Samarium is a rare earth element that - indirectly - has the distinction of being the first naturally occurring chemical element to be named after a living person. Its chemical symbol is Sm and has an atomic number of 62. Samarium was isolated from and named after the mineral Samarskite which was discovered near the small town of Miass in the southern Ural mountains in 1847. The mineral was named by the German Mineralogist Heinrich Rose after Vasili Samarsky-Bykhovets, Chief of Staff of the Russian Corps of Mining Engineers between 1845 and 1861 who had given Rose the ore sample to study.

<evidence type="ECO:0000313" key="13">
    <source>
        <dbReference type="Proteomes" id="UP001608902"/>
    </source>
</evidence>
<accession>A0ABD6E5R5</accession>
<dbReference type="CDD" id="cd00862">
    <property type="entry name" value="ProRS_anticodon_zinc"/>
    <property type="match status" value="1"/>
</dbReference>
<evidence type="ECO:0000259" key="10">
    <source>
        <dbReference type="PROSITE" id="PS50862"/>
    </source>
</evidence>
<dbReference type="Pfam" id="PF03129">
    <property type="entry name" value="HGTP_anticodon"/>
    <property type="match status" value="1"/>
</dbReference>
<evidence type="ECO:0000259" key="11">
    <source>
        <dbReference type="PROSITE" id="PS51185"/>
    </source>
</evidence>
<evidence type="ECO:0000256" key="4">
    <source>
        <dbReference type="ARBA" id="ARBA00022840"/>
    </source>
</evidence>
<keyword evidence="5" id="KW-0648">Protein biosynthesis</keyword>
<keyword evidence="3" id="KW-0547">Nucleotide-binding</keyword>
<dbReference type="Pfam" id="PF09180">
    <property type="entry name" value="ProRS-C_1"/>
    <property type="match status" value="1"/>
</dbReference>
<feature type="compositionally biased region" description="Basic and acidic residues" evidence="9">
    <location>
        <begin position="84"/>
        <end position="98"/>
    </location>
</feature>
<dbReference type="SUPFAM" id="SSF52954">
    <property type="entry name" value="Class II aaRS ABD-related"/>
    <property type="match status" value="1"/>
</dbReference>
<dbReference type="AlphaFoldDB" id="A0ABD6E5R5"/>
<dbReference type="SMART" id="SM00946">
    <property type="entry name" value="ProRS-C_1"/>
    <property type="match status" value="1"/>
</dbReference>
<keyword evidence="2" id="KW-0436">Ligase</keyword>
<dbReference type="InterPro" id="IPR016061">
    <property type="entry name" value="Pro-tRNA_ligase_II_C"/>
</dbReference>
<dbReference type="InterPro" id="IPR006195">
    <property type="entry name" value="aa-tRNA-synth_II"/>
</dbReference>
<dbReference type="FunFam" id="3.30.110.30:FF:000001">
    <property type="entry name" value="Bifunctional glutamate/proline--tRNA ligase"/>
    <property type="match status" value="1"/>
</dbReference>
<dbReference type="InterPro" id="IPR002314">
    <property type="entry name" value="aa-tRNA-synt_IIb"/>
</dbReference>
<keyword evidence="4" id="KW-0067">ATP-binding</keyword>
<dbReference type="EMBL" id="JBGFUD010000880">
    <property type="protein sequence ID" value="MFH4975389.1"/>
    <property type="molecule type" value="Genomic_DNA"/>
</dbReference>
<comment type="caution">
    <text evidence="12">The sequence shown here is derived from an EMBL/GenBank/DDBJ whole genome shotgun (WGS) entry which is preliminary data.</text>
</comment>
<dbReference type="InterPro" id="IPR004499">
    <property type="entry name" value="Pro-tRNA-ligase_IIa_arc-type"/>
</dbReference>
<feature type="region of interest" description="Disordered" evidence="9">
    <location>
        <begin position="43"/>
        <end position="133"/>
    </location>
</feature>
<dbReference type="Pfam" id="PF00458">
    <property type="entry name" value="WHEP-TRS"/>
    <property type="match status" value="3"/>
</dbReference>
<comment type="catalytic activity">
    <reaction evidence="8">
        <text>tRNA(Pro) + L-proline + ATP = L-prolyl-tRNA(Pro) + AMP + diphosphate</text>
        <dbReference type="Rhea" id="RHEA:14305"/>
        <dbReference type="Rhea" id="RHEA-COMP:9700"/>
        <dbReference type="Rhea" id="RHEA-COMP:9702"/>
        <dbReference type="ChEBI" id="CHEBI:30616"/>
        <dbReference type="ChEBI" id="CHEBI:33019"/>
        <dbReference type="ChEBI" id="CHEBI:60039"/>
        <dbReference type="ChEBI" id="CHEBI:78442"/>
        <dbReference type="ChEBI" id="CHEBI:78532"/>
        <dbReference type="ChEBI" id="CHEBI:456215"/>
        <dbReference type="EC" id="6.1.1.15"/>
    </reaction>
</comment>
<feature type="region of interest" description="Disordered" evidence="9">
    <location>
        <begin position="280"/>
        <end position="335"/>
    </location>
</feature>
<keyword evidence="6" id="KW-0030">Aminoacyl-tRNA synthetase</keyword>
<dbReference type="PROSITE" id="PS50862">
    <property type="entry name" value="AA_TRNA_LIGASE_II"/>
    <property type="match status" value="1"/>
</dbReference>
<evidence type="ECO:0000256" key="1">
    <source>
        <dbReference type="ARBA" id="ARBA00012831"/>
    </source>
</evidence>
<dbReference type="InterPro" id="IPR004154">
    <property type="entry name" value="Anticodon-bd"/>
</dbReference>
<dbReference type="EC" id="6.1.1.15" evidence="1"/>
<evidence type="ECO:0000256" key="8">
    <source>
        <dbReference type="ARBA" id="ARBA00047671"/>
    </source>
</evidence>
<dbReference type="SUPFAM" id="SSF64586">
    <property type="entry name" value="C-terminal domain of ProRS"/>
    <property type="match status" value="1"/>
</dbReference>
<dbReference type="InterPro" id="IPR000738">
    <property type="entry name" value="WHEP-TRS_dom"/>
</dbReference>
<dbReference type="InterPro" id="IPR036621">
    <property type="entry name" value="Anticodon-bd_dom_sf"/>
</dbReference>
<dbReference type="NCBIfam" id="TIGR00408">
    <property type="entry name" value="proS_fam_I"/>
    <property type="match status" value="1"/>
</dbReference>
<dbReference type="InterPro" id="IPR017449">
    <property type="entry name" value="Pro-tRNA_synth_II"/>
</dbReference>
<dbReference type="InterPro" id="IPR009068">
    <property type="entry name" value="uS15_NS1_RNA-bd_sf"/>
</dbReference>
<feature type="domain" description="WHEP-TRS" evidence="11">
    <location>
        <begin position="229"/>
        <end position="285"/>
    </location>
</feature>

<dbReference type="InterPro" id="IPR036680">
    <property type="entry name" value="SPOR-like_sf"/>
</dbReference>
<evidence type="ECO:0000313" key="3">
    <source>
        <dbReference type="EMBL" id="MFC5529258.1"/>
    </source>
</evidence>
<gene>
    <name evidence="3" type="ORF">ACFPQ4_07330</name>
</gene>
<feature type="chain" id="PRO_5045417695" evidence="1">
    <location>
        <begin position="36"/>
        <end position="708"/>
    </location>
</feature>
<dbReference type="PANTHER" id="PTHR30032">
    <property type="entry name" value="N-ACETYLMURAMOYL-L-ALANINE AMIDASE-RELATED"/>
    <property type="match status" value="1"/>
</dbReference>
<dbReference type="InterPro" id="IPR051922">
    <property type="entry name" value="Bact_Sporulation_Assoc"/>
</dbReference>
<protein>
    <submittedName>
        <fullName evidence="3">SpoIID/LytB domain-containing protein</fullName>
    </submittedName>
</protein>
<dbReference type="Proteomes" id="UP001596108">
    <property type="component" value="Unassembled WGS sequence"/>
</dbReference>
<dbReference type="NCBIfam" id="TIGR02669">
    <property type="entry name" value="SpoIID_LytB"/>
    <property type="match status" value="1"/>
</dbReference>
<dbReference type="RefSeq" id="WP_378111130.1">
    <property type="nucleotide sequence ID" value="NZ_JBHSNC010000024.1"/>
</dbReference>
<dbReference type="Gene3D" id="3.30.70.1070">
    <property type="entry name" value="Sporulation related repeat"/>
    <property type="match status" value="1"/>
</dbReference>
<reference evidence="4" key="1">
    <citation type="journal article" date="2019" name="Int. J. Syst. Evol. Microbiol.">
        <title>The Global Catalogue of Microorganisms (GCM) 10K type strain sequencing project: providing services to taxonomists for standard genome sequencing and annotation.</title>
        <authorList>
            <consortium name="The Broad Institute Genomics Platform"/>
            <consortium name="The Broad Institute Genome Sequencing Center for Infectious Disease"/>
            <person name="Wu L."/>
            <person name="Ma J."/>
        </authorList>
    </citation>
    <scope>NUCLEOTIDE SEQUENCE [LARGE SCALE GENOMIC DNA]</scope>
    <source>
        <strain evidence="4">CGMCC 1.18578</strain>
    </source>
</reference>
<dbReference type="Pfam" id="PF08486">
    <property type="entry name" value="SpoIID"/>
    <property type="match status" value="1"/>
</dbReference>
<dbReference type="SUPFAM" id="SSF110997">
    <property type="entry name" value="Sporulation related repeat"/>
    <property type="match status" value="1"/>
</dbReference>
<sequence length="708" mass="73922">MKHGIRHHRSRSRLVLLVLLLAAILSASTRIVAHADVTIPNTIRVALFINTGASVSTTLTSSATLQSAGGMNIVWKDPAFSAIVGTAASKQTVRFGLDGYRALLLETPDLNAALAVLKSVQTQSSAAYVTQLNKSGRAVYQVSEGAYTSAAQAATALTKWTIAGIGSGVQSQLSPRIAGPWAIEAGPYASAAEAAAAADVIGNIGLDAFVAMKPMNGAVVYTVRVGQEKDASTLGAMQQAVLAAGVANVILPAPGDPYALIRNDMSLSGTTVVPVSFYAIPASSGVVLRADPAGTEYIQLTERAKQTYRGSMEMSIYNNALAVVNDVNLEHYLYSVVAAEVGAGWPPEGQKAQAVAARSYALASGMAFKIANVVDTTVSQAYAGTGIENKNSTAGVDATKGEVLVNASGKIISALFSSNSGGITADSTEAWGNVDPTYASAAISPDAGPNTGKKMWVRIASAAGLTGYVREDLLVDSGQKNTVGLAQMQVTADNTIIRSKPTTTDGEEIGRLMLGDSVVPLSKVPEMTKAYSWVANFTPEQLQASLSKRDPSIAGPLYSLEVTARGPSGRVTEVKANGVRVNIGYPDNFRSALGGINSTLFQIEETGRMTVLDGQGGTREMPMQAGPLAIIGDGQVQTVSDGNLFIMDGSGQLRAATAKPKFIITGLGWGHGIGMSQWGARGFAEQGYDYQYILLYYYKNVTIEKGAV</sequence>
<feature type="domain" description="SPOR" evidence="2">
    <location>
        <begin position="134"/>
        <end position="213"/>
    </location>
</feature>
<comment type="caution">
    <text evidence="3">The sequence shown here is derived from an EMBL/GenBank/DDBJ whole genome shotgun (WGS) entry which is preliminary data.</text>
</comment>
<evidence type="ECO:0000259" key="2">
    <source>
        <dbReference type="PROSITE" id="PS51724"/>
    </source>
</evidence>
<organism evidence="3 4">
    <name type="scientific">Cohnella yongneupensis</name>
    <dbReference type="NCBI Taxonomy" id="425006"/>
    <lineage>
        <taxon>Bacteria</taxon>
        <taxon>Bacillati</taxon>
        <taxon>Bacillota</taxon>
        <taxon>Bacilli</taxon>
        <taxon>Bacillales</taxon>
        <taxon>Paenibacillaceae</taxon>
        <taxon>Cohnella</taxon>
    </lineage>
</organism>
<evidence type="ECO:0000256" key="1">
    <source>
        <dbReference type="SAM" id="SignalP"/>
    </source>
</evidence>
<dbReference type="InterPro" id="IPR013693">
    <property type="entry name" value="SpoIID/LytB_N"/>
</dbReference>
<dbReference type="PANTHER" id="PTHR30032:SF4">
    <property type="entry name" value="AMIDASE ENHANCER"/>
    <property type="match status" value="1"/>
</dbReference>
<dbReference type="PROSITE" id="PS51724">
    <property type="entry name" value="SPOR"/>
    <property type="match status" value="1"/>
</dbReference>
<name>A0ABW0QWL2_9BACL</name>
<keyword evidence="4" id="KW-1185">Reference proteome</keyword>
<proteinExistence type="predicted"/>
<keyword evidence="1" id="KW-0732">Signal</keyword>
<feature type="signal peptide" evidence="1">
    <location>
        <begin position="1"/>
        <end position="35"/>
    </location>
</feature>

Although Samarium was discovered in 1853 by the Swiss chemist Jean Charles Galissard de Marignac - who first observed its sharp absorption lines in didymium - it was not until 1879 that it was isolated in Paris by the French chemist Paul Emile Lecoq de Boisbaudran using a sample from a newly located ore body in North Carolina.

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